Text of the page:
Reading the scriptures is only half the job. It is important to meditate on them also, so that we become different after having read them. Would a farmer, after having planted his crop, walk away hoping for a harvest, or would he tend to his crop? Just like the farmer who works hard to nurture what has been planted, we need to look carefully at what we read. Spend time thinking deeply about what you have read until it changes your heart and life.

In John 14:26 Jesus was telling the apostles that He was leaving but the Father was sending someone to help them: ‘But the Counselor, the Holy spirit, whom the Father will send in my name, will teach you all things and will remind you of everything I have said to .. Let the Holy Spirit do its intended work in your life. If you don’t understand the purpose of what you have read and how it should affect you, ask the Holy Spirit to help you understand. This is the kind of prayer God loves to answer.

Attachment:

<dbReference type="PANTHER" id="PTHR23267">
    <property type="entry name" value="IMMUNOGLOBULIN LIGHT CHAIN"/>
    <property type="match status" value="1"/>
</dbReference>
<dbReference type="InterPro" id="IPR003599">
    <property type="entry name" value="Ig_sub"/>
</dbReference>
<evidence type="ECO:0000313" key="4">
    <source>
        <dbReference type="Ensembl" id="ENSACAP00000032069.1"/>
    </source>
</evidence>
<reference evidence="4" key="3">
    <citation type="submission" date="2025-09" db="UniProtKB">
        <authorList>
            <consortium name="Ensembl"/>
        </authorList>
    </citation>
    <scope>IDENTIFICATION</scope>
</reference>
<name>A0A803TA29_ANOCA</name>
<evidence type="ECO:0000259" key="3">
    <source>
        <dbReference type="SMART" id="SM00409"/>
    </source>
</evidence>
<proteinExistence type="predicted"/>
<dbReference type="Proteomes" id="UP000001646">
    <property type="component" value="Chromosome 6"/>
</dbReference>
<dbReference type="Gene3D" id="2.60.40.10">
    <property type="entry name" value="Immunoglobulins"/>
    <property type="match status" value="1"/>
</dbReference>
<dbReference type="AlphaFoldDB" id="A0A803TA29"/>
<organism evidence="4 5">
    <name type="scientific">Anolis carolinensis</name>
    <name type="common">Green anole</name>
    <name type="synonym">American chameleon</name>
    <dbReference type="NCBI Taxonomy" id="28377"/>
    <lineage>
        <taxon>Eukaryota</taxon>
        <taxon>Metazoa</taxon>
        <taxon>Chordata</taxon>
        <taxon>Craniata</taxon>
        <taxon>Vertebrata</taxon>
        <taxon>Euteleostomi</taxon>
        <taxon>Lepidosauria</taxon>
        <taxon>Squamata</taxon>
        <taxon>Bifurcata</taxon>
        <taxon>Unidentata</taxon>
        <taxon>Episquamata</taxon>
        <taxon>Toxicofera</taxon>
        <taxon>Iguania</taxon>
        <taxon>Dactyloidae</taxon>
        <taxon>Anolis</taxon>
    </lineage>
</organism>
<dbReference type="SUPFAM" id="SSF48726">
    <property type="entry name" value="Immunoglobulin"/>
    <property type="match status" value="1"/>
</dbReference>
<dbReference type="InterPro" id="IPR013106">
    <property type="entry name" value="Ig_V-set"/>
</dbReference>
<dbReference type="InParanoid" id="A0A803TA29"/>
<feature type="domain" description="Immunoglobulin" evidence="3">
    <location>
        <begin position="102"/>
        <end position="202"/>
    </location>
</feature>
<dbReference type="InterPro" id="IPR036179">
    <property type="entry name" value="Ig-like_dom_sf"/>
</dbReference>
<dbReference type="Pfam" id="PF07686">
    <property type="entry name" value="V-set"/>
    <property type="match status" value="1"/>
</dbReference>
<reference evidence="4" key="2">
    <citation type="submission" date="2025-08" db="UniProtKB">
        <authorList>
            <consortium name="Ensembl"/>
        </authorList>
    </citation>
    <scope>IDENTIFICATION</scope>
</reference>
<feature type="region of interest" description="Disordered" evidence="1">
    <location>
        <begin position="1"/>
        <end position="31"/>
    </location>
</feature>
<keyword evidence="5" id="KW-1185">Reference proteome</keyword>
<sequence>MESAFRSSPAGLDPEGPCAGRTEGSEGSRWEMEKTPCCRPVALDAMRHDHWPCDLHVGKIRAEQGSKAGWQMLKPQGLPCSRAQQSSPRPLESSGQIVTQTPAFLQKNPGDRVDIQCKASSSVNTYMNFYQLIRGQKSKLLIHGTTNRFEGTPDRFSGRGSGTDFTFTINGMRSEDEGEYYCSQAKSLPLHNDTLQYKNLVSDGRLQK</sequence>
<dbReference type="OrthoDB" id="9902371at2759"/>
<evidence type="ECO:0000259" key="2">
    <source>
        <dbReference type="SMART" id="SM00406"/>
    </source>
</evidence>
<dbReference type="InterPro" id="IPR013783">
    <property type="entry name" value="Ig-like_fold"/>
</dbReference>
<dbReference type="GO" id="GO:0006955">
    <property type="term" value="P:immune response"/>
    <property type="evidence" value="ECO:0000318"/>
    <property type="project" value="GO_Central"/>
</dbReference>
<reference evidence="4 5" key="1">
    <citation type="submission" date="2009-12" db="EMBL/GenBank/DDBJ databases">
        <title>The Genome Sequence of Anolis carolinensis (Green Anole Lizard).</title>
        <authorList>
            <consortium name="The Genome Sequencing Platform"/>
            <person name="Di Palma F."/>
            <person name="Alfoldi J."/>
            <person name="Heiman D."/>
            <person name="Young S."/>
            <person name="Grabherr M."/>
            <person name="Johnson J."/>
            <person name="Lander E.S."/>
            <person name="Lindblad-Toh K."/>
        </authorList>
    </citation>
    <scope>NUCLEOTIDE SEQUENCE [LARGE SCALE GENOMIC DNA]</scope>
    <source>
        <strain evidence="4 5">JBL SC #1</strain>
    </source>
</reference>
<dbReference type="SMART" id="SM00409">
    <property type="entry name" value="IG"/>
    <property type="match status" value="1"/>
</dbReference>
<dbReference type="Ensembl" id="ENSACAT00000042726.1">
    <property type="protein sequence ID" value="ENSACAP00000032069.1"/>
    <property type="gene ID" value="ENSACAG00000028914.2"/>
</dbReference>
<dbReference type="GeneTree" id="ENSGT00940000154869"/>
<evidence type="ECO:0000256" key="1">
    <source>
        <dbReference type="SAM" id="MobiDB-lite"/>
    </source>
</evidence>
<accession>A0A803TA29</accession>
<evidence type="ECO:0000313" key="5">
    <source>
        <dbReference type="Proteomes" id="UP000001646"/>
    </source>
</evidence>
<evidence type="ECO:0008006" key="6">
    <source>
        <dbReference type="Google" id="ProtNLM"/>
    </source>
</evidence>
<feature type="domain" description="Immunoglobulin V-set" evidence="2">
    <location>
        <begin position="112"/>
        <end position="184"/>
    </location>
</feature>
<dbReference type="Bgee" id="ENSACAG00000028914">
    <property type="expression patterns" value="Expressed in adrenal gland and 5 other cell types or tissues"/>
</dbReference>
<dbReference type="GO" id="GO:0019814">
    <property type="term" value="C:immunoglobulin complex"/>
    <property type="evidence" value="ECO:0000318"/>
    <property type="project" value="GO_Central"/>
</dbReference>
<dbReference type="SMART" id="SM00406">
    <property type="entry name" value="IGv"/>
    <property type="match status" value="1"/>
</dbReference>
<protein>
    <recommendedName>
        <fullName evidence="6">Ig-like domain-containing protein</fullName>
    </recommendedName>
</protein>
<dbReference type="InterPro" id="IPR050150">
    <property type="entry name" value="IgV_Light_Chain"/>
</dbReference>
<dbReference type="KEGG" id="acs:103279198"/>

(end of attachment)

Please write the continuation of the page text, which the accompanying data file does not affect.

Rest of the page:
The time we spend with other men is also crucial to our ability to endure all temptation. Not only can we hold each other accountable, there is something to be said about the encouragement that comes from the companionship of a common struggle. The French author and war hero, Antoine De Saint-Exupery said: ‘Happiness! It is useless to seek it elsewhere than in the warmth of human relationship. Our sordid interests imprison us within their walls. Only a comrade can grasp us by the hand and haul us free. And these human relationships must be created. One must go through an apprenticeship to learn the job. Games and risk are help here. When we exchange manly handshakes, compete in races, join together to save one who is in trouble, cry aloud for help in an hour of danger-only then do we learn that we are not alone on earth.’ The close friendships that we develop can support us when we are struggling, comfort us when we hurt, and equip us for new challenges ahead. If you have been ignoring this part of your battle plan, do something today. Call a friend, make a new one, get connected; you won’t regret it! To ignore this is to reject the model of the creator God; 3 in 1. It is part of the design. If Judas had gone back to the others with his remorse like Peter, instead of isolating himself, he could have received forgiveness through the others. Instead of hanging himself, he could have experienced God’s love.